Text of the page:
Irish Independent - Weekend Review - - & - KATY HAYES

Martin McDon­agh’s black com­edy opens with gravedig­ger Mick Dowd hav­ing a poitín ses­sion in his cot­tage with his neigh­bour Maryjohnny Raf­ferty. Young Mairtin joins them with a mes­sage from the priest: Mick is to start ex­hum­ing the bod­ies from the grave­yard. The grave­yard is full and the dead must be re­moved to make way for the new crop of buri­als. The cor­ner to be dug up this time is the place where Mick’s wife Oona was buried. She died in a car crash seven years ear­lier, with Mick drunk at the wheel. But there are whis­per­ings in the lo­cale that Oona was dead al­ready when the crash hap­pened, and that Mick killed her. This is the ten­sion at the core of the play: an in­ves­ti­ga­tion into Mick’s pos­si­ble guilt. Un­like po­lice in­ves­ti­ga­tions which are about fact, the­atri­cal in­ves­ti­ga­tions are about nu­ance, and the au­di­ence is left to make up their own mind.

McDon­agh writes in a stylised west-of-Ire­land id­iom, mar­ry­ing ba­nal­i­ties about the weather with a needling ag­gres­sion, as the characters land ver­bal blows on each other. Ten­sion builds un­til the blows be­come phys­i­cal. There are echoes of John M Synge’s The Play­boy of the West­ern World in young Mairtin’s be­ing im­pressed by Mick per­haps hav­ing slain his wife. There is Shake­speare in the skull-and-grave­yard scene. Quentin Tarantino’s in­flu­ence is felt in the black hu­mour spilling over into Grand Guig­nol.


Pea­cock Theatre, Dublin un­til Sept 1

Michael West writ­ing for Theatre Lovett cre­ates this mod­ern mu­ta­tion of Mary Shel­ley’s Franken­stein, fea­tur­ing a gene­s­plic­ing molec­u­lar bi­ol­o­gist who cre­ates hu­man life from his own DNA. Di­rected by Muire­ann Ah­ern and per­formed by Louis Lovett. Ex­pect in­tel­li­gent life.

An­drew Flynn di­rects for Deca­dent Theatre Com­pany and Short Com­edy Theatre Com­pany. Flynn has as­sured in­stincts with the cheeky rhythms and tonal shifts of McDon­agh’s lines. Pat Shortt catches all the hu­mour of Mick, while Maria McDer­mot­troe brings a bit­ter bad­ness to Maryjohnny. Jar­lath Tiv­nan is hi­lar­i­ous as young Mairtin, si­mul­ta­ne­ously thick and smart; he will be par­tic­u­larly en­joyed by Leav­ing Cert stu­dents.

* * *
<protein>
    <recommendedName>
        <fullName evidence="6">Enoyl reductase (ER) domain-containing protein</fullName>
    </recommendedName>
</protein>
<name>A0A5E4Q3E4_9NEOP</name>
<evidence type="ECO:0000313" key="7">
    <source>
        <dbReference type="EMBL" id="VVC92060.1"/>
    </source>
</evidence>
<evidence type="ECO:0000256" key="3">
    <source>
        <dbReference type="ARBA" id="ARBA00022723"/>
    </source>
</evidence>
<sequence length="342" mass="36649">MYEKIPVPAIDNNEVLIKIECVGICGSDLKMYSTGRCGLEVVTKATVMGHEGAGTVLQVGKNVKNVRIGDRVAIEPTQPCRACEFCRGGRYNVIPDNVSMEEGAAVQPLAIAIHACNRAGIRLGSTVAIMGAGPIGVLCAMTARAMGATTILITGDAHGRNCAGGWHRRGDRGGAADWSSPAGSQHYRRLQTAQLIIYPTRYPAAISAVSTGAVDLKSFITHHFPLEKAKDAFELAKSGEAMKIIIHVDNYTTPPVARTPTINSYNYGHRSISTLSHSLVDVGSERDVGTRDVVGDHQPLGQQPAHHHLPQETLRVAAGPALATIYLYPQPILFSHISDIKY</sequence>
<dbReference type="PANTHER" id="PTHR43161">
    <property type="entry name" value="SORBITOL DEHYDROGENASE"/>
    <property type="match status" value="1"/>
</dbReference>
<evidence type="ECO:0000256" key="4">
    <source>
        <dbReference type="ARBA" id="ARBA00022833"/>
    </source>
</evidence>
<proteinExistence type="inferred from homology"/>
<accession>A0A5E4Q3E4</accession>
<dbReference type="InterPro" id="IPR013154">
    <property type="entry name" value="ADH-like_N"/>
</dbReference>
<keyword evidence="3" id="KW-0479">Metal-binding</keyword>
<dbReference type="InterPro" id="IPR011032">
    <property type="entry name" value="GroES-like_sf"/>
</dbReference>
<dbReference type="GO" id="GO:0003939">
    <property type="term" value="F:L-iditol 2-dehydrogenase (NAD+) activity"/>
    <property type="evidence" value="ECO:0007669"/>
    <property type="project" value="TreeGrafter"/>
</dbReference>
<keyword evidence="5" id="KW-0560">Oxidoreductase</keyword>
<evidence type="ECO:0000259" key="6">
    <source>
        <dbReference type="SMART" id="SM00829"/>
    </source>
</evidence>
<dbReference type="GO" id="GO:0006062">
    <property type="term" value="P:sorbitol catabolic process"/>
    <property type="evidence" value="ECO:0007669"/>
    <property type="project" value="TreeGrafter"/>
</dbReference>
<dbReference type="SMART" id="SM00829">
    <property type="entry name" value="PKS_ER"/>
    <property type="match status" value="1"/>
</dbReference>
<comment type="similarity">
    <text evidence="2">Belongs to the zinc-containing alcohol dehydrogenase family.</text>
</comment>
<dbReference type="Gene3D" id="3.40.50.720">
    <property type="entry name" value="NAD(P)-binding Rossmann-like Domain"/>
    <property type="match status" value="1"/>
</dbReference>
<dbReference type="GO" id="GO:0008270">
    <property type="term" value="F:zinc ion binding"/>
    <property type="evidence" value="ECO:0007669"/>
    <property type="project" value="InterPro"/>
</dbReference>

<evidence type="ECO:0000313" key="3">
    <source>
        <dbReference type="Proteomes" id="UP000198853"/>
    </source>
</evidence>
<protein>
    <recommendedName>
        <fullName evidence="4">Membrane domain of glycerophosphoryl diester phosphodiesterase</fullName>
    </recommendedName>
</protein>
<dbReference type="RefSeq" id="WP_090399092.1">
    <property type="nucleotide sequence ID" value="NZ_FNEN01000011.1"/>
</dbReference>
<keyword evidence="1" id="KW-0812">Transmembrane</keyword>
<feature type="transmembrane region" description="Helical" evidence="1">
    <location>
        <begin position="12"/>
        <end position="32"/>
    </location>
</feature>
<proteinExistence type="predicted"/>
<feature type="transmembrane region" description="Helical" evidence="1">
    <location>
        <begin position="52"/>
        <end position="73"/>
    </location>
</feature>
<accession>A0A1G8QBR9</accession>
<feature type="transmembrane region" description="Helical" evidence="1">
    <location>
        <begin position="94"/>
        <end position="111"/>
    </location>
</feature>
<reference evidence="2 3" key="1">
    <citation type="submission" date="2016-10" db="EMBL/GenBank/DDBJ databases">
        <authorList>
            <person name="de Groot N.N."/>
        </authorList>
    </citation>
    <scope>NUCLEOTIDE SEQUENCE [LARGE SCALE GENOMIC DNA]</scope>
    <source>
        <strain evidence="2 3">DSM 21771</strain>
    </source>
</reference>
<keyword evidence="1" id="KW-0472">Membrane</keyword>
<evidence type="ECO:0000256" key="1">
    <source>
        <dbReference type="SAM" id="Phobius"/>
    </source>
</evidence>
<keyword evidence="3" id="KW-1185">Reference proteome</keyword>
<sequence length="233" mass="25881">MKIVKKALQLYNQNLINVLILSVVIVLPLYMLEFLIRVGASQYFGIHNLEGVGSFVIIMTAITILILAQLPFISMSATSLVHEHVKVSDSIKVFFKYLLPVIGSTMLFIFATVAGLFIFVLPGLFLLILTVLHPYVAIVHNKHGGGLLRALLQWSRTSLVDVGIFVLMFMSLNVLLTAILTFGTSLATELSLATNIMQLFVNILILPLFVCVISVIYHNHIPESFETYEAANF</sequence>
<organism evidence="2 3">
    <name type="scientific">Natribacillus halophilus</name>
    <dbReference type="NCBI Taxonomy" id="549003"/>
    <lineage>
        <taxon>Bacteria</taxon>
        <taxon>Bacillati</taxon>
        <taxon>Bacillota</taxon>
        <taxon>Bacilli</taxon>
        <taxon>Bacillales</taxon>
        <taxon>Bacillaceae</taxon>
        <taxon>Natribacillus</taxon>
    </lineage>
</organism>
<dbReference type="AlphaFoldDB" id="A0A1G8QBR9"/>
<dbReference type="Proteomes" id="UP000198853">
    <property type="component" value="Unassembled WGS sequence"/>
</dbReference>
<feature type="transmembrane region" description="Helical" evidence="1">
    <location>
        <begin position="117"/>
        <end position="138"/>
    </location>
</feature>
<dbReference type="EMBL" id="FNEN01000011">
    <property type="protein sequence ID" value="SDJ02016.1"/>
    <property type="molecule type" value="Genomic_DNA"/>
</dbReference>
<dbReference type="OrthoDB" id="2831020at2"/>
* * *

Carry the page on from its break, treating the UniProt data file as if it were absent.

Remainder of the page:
Owen MacCartháigh’s set de­sign is su­perb; the cot­tage of the open­ing scene, with the vis­i­ble fault-lines in its walls, col­lapses to re­veal a hill­side grave­yard, giving the space tremen­dous dy­namism. Sinéad McKenna’s moody light­ing adds to the rich vi­su­als, cre­at­ing dra­matic sil­hou­ettes and gen­er­at­ing at­mos­phere. Carl Kennedy’s sound de­sign brings a sub­tly ex­ag­ger­ated el­e­ment of cin­e­matic ten­sion.

Fans of Shortt will rel­ish his gen­tle, seething in­ter­pre­ta­tion of Mick. And fans of McDon­agh will love the bloody ketchup of the fi­nal scenes. But while there are plenty of laughs and plot twists, there is, fi­nally, an empti­ness to the play. It forms part of the Leenane Tril­ogy from 1997, with The Beauty Queen of Leenane and The Lone­some West. It was first pro­duced two decades ago, along with the other two plays in an all-day se­quence by Druid in Gal­way. Then, its comic ab­sur­dity was propped up by the more emo­tion­ally nu­anced plays. Stand­ing alone, its fun­da­men­tal hol­low­ness echoes louder.



Smock Al­ley Boys’ School, Dublin, Au­gust 20 – 25

Amer­i­can writer-performer Kate Huff­man re­turns to Dublin with her one-woman show. It cov­ers her decades of OCD and eat­ing dis­or­ders, us­ing com­edy, mul­ti­me­dia and mul­ti­ple characters to ex­plore is­sues around the fe­male body. AN EVENING WITH MARIO ROSEN­STOCK Theatre Royal, Water­ford Au­gust 24 & 25

Rosen­stock re­turns to his home town for an evening of sketches fea­tur­ing his Gift Grub characters from To­day FM, in­clud­ing im­pres­sions of Leo, Miriam, Paschal and also lo­cal leg­ends like John Mul­lane and John Hal­li­gan.

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